Referring now to FIG. 5, a cut away elevation view show one preferred embodiment of the present invention, in which a feed duct 318 is connected to a fan assembly 320, which forces air over and through a reservoir 350. As discussed above, the fan_320 and the reservoir 350, along with the scented material in the reservoir 350 are chosen and designed so that the rate of air flow through the reservoir 350 will volatilize an effective amount of scented chemicals so that the desired effect is created without waste or excessively rapid depletion of the reservoir 350. A stream of scented air exits the reservoir 350 via the outlet duct 322. The fan 320 may be triggered in any number of ways. As discussed above with reference to FIGS. 1-2, a triggering circuit will cause power to be delivered to a fan motor. As illustrated in FIGS. 5 and 6, and in certain preferred embodiments, the triggering circuit will comprise a microprocessor controller 312 that is in turn connected to and is operated by the robotic vacuum cleaner controller 305. As discussed below, the sensors and logic circuits within the robotic vacuum cleaner controller will permit the system described with reference to the present invention to be integrated into a system that enhances the operation of the robotic vacuum. The microprocessor controller in turn operates the fan 320 that volatilizes one or more chemicals in the reservoir 350 and exhausts a flow of air containing volatilized chemicals via the exhaust duct 322. Alternatively, the microprocessor controller 312 can operate a micropump and an electron spray device, as described above, to volatilize one or more chemicals in the reservoir 350, which are then exhausted through exhaust duct 322.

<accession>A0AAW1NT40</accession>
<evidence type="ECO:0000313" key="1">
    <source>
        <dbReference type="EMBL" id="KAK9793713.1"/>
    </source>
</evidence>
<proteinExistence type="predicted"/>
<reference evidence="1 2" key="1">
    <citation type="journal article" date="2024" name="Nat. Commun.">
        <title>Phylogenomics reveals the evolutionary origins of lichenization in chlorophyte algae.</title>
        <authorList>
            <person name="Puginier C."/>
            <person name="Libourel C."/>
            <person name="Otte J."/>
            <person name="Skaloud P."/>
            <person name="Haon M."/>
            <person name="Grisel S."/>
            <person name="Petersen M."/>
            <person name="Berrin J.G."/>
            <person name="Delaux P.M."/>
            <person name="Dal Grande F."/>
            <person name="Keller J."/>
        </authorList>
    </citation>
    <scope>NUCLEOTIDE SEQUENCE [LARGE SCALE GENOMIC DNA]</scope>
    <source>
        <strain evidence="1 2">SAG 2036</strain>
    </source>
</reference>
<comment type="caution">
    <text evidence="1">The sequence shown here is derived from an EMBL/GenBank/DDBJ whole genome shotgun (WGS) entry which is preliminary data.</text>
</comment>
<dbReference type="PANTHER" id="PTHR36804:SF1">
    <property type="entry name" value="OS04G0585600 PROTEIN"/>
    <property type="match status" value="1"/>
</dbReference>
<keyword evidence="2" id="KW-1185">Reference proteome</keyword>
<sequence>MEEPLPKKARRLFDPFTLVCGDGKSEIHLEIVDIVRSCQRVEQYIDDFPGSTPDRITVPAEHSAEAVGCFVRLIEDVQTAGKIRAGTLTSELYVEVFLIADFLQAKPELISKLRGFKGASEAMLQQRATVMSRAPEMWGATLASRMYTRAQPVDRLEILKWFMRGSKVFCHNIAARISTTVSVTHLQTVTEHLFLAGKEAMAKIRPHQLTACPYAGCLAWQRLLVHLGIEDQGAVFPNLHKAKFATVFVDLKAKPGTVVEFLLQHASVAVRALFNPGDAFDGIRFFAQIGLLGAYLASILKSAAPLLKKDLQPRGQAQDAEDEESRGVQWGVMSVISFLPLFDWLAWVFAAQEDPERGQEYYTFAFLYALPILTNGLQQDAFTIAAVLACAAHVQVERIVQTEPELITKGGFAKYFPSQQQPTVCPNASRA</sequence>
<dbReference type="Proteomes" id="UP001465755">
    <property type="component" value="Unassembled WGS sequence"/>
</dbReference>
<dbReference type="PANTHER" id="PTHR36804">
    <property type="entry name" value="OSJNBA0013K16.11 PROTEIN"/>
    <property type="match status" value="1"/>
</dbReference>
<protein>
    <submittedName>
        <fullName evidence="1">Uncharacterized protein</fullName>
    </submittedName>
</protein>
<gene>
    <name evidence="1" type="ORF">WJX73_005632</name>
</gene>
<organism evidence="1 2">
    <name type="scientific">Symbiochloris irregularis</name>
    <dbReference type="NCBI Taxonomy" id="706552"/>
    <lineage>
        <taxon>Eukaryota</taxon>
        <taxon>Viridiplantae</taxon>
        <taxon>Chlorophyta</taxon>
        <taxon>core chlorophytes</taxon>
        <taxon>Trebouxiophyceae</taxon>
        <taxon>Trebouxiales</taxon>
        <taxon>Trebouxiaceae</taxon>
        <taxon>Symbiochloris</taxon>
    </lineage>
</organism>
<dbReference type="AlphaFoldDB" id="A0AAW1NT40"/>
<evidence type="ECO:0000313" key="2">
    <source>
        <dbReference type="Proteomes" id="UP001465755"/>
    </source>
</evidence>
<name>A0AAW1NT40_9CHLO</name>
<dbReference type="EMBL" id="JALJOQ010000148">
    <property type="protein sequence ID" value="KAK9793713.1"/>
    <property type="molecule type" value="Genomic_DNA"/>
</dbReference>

Thus, in the robotic vacuum cleaner embodiment illustrated in FIGS. 3-6, the signal will be provided by the microprocessor 305 that operates the other functions of the robotic vacuum cleaner unit 301. For example, the unit 301 may be programmed to first vacuum an area and then repeat its travel path while applying scented air to the cleaned surface. Alternatively, scented air could be created, either continuously or intermittently, simultaneous with the vacuuming process. In another variation the scented air applied as a separate function; e.g., the robot could vacuum floors in the morning, and then travel over the floors later in the day so that a fresh scent greets the dwelling occupant upon arrival.